Rav Shlomo Brama, Detroit Kollel, Torah MiTzion Garments of Sanctity Much of Vayakhel and Pekudei – which describe the construction of the Mishkan – pertain to the multiple layers which are used to dress and swathe the Mishkan, the kohanim and the keilim (utensils). Specifically, the Mishkan was covered with wool panels (yeri’ot tzemer) upon which were red-dyed tachash skins; the kohanim wore layers of the bigdei kehunah (the priestly…

Rabbi Binny Freedman – I was desperate to get a day off; we were still in basic training, and I had barely been in the army three months, but my folks were landing at the airport the next afternoon, and I was hoping my commanders would give me a break as I had not seen head or hair of any family in the two months since I had joined up.

PARSHAT SHEMOT: By Rabbi Jesse Horn – Yeshivat HaKotel

There seems to be a significant contradiction between two of the Ramban’s central themes on Sefer Shmot. Firstly, the Ramban (introduction to Shmot) summarizes Sefer Shmot as a book of “Galut and Ge’ula,” beginning with Bnei Yisrael’s enslavement and concluding with Hashem dwelling among them in the Mishkan.

This week’s parashah details Am Yisra’el’s severe sin of the Golden Calf which occurs at Mount Sinai. I would like to present, and analyze a number of various approaches in understanding the nature of this sin and its severity.

It is interesting to note, that this section of the Torah[2] is actually the portion that we read on all the Jewish fast days (save Yom Kippur), perhaps alluding to the fact that this is the essential question of every fast day: we fast and pray, and attempt to repent, in an effort to change G-d’s mind. But how can we expect G-d to change His mind?

(by Yehuda HaKohen) “Speak to the Children of Israel and they shall take to Me a portion, from every man whose heart will motivate him you shall take My portion.” (SHEMOT 25:2) It is important to note that the above verse does not state “give Me a portion,” which would imply that property belongs to…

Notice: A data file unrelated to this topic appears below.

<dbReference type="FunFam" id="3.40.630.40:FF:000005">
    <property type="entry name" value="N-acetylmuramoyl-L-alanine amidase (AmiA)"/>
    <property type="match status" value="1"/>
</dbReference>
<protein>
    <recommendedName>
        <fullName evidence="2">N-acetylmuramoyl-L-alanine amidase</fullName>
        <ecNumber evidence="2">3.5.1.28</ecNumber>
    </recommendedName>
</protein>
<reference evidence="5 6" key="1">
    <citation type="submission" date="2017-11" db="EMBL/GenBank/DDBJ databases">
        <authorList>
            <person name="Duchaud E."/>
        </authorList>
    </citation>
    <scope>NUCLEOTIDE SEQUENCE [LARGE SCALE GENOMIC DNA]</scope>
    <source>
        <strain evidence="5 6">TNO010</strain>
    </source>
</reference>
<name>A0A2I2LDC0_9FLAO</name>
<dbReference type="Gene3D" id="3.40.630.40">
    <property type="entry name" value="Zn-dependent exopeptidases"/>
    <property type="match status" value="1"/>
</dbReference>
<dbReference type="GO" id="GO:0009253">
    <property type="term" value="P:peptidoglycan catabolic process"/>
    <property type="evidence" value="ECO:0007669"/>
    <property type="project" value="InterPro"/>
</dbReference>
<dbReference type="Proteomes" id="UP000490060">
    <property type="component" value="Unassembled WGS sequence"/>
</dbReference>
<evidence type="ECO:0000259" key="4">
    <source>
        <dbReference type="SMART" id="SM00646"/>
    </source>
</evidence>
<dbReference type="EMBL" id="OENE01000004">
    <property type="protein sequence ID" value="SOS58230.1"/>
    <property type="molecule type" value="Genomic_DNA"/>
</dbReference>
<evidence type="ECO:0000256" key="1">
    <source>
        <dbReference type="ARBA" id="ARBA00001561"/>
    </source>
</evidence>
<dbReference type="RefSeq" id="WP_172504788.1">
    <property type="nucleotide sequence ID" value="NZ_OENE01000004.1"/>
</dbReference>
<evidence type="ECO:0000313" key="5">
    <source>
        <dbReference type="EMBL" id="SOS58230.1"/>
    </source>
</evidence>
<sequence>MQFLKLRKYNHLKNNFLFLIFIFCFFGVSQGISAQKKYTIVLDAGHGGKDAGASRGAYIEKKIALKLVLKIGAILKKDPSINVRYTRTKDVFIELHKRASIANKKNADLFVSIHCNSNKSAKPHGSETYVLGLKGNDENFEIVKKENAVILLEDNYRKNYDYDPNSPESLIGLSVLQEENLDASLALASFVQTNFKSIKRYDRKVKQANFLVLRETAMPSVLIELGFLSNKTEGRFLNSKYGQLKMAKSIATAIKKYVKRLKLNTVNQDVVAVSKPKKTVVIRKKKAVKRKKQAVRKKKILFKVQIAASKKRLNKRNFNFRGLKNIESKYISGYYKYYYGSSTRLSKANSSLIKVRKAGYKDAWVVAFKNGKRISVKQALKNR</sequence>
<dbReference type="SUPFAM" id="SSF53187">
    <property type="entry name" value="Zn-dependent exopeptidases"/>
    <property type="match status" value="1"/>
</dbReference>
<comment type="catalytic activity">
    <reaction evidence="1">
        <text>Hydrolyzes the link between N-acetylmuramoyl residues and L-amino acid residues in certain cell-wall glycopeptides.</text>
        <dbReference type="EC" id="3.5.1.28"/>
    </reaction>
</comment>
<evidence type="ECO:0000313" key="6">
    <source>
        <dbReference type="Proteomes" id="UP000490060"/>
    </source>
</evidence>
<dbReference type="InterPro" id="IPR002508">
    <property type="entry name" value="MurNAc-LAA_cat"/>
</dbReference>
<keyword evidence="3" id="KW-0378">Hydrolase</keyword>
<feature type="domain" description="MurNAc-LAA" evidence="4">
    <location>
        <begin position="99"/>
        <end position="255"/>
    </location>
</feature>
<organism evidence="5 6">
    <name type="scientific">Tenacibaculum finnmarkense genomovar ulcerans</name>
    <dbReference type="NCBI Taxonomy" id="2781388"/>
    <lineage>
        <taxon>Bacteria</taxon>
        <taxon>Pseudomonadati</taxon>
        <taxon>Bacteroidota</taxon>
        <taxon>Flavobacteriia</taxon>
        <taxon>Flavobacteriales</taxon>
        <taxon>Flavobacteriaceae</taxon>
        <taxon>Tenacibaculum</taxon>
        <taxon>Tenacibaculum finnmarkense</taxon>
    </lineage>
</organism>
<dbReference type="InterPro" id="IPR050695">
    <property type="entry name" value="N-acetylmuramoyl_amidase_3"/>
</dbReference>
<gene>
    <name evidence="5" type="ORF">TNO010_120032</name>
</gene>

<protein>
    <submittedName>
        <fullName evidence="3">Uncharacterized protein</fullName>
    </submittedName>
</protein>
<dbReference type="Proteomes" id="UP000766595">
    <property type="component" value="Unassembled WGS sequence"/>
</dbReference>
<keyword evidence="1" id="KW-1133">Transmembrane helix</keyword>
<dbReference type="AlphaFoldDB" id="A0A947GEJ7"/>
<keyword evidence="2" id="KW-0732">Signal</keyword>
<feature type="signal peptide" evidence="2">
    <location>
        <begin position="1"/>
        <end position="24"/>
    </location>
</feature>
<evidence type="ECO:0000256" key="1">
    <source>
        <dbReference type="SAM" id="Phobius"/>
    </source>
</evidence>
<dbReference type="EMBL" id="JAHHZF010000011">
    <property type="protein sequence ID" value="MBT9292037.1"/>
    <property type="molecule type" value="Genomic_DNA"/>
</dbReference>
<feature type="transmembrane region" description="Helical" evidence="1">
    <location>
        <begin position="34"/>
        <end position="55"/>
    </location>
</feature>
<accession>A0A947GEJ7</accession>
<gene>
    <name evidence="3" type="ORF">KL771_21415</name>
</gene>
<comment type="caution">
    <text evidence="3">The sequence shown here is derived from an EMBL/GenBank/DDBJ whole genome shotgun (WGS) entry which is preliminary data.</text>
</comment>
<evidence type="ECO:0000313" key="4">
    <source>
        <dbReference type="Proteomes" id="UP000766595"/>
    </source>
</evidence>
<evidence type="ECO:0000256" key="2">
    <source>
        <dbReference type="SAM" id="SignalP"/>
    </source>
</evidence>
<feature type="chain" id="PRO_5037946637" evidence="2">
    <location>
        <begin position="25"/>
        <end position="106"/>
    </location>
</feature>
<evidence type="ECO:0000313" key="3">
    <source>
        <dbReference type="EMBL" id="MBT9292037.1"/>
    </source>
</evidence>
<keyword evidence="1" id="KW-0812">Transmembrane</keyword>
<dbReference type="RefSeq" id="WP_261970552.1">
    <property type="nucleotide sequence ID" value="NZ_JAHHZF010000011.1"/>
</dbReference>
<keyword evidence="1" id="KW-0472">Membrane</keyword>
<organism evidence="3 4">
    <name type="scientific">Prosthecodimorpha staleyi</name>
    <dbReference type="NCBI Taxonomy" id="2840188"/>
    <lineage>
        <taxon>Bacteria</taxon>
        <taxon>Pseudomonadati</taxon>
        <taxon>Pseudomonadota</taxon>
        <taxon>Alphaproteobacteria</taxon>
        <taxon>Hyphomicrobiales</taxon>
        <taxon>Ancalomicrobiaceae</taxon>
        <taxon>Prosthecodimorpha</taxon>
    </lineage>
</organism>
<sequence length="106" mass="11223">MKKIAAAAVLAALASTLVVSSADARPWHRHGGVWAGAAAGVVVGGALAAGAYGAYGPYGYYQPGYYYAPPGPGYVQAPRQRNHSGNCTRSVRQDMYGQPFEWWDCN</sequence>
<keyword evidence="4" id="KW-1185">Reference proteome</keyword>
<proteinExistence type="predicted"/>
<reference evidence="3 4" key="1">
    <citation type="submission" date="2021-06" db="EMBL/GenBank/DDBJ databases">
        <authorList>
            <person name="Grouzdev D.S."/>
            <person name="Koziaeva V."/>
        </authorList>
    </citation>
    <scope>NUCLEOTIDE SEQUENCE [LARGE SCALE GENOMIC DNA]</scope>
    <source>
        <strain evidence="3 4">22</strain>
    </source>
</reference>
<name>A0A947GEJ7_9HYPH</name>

What, indeed, is the seemingly incomprehensible preoccupation we seem to have with land and can any piece of property ever be worth fighting, much less dying for?

This week’s portion, Terumah, introduces us to one of the most challenging concepts in Judaism.
“And they shall make for me a sanctuary, and I will dwell in their midst.” (Shemot 25:8)

Song and music produce religious prophets; speech and words produce learned sages. Song and music can touch every individual deeply and profoundly. Speech and words can only move those with an intellectual background and innate ability.

By Rabbi Shlomo Riskin
Why does the author of the Haggada call the questioner in this sequence “the wicked child”? The reason that the Haggada itself emphasizes lies in the questioner’s exclusion of himself from the family ritual when he asks, “What is this service to you?” …

by Rav Ilan Goldman – of Bnei Akiva UK

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There are times in which we are faced with questions on Judaism which we, as observant Jews, are expected to deal with, whether it is for the sake of answering ourselves or answering others who question, doubt and challenge our faith.

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